Oil Price to Rise in 2018 with OPEC, NOPEC Cut Extension
The OPEC and NOPEC agreement to keep current production restraints in place through 2018 will contribute to an oil price increase in the second half of next year, according to Wood Mackenzie.
“The stakes were high for OPEC,” Ann-Louise Hittle, Wood Mackenzie vice president of oils research, said in a statement.
“Despite the success in cutting output and follow-on price recovery, if the agreement had ended in March 2018, our forecast shows there would have been a very large 2.4 million barrels per day year-on-year increase in total world oil supply for 2018,” she said.
“That would have led to a persistent oversupply for every quarter of 2018,” she continued.
With the extension in place, Wood Mackenzie expects the supply and demand balance to tighten in the second half of next year, which will help lift prices during the period. The research and consultancy firm expects a pullback in the first half of 2018 because of a resumption of oversupply in the first two quarters.
Oil and gas analysts at investment banking firm Jefferies suggested the latest production cut extension deal was widely anticipated, which explains the ‘muted’ immediate oil price reaction. “We expect this outcome has been a consensus view (and has been our base case for several months), and thus the oil price reaction was muted,” analysts said in a statement.
At the time of writing, the price of Brent Crude stood at US$63.2 per barrel, a slight increase from the US$63.1 per barrel figure on the 29th November, the day before the latest OPEC meeting.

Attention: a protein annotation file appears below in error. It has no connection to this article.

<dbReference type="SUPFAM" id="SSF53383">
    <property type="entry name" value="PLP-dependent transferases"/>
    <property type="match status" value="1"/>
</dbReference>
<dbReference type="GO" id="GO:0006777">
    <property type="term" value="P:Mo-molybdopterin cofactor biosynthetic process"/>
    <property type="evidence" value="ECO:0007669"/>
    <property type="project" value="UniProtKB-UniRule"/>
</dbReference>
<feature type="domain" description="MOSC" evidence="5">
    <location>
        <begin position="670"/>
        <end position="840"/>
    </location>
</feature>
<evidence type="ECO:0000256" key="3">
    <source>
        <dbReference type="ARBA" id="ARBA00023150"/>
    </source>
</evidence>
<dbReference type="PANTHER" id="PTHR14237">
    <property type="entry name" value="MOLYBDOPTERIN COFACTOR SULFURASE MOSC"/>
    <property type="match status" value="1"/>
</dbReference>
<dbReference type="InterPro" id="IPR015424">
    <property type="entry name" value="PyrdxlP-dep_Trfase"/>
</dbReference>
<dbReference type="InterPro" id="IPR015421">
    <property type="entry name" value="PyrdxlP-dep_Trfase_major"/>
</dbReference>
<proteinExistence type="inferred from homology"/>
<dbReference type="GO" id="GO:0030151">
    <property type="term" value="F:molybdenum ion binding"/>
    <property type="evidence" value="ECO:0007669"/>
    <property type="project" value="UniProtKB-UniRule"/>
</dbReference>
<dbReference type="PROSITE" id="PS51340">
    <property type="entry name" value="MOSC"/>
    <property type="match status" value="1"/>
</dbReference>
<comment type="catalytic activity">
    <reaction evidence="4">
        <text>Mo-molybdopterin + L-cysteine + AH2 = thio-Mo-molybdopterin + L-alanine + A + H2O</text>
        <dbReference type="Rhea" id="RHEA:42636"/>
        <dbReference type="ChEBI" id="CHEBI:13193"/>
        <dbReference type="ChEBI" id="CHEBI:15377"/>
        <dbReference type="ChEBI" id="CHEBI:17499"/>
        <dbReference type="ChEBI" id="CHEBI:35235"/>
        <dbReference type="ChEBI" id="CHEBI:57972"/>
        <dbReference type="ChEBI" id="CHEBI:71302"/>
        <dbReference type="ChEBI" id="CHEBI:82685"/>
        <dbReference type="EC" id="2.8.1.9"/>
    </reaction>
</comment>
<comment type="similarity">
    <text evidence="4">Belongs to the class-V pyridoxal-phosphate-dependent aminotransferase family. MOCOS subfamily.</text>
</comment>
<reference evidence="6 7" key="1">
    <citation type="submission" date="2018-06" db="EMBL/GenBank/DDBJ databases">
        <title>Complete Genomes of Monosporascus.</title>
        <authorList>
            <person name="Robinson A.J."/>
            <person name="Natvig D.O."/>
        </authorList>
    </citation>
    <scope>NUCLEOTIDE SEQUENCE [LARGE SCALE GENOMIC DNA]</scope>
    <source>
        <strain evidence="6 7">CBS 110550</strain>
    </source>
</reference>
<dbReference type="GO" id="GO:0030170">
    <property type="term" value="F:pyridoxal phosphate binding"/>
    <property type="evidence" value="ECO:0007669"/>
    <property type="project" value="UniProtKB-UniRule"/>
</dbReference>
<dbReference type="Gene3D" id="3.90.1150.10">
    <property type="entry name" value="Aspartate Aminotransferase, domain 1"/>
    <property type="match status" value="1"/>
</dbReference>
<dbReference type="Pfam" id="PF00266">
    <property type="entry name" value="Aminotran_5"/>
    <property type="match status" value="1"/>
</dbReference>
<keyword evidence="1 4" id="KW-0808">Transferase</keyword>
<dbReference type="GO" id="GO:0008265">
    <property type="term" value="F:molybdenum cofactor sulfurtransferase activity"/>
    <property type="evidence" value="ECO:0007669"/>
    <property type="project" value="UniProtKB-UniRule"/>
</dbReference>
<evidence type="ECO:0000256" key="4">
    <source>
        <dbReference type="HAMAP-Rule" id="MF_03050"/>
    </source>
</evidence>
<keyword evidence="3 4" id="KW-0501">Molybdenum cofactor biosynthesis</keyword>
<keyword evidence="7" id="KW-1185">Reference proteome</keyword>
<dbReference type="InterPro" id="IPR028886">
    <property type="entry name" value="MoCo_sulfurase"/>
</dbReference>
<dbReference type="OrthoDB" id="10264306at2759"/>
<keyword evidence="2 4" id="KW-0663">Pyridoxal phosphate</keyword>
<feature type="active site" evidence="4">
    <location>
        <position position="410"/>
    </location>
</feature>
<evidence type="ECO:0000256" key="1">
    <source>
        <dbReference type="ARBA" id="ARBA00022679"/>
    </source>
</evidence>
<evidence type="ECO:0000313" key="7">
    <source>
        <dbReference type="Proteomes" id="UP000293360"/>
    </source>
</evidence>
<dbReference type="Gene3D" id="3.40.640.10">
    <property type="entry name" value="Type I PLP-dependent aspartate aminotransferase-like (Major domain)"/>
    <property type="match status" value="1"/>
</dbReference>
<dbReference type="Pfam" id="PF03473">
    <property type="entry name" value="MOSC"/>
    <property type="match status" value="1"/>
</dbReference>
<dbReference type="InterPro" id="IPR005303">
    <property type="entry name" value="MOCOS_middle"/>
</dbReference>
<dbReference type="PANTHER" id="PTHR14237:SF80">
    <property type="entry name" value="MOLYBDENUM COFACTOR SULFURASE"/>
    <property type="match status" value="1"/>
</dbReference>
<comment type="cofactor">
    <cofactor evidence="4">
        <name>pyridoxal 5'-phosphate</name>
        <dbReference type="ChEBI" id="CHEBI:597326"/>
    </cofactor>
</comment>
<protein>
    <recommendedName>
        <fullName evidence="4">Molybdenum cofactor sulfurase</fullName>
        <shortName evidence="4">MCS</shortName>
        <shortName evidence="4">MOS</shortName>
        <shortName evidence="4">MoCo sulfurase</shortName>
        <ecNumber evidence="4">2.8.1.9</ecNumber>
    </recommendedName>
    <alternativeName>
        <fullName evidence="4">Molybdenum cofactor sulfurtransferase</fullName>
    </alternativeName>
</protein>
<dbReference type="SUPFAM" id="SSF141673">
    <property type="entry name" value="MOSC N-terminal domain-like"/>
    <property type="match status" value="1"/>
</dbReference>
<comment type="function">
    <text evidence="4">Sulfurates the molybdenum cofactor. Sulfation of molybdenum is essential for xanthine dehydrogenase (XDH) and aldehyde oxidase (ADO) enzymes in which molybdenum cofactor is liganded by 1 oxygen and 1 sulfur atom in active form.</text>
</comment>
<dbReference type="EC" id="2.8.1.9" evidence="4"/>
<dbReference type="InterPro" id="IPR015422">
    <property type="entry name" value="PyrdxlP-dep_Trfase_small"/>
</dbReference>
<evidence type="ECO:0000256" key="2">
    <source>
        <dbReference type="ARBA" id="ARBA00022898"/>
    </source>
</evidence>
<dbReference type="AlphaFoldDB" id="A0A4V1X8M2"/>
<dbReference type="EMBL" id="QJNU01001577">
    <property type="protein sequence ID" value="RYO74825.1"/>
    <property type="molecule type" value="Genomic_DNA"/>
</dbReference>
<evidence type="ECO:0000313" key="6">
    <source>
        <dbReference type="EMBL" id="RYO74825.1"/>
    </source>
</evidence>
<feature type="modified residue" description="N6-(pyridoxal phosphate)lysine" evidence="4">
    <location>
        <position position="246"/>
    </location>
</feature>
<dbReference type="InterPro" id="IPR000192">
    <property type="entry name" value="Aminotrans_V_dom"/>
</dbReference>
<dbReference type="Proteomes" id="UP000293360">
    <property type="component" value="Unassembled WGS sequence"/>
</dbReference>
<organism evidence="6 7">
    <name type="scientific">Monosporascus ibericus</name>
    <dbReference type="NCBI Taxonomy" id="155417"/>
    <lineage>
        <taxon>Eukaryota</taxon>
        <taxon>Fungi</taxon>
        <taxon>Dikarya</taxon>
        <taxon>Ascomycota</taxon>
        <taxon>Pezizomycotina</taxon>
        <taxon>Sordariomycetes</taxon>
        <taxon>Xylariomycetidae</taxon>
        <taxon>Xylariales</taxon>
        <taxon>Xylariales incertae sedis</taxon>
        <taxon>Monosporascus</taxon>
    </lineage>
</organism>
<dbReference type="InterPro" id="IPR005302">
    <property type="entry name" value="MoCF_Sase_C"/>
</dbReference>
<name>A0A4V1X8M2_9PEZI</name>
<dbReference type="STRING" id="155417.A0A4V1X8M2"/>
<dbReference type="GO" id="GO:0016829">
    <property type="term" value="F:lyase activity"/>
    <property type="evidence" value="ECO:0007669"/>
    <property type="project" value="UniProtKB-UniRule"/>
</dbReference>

Following the production cut extension announcement, several analysts warned of the impact of US oil output on the sector, with Rystad Energy markets team leader, Nadia Wiggen, suggesting it would have been better for OPEC if U.S. producers were kept guessing.
“We actually recommended that OPEC not extend the deal beyond June 2018 at this November meeting and instead discuss a further extension at the next OPEC meeting,” Ms Wiggen said.
“Our reasoning is we believe it is better for OPEC that shale producers are less certain about OPEC policy and oil price strength, heading into 2018,” she added.
Rystad believes that a US$55+ per barrel WTI price environment in December 2017 through 2018 would further encourage activity by US shale producers and result in a year on year output growth of 1.1 million barrels per day.
“As a result, we are concerned that the market will see large stock builds in the fourth quarter of 2018,” Ms Wiggen said.
Wood Mackenzie also acknowledged the effect of US producers, with Ms Hittle stating that the mid-2018 review of the agreement could be warranted “due to several uncertainties that could shift the fundamentals for 2018”.
“These include political risk to oil supply, level of recovery from Libya and Nigeria, and rate of growth in U.S. oil production during 2018,” she said.
Abhishek Kumar, senior energy analyst at Interfax Energy’s Global Gas Analytics in London said member countries involved in the deal were under no illusion regarding the contribution of, and incremental growth, in US tight oil output.
“They will keep a close eye on the US oil production profile and will not shy away from taking appropriate steps to counter its impact,” Mr Kumar commented.
On the 30th November, OPEC and participating NOPEC countries agreed to extend production cuts to December 2018. A further meeting to evaluate this plan is expected to take place in June next year.
“In agreeing to this decision, member countries confirmed their continued focus on a stable and balanced oil market, in the interests of both producers and consumers,” OPEC said in a statement released on the 1st December.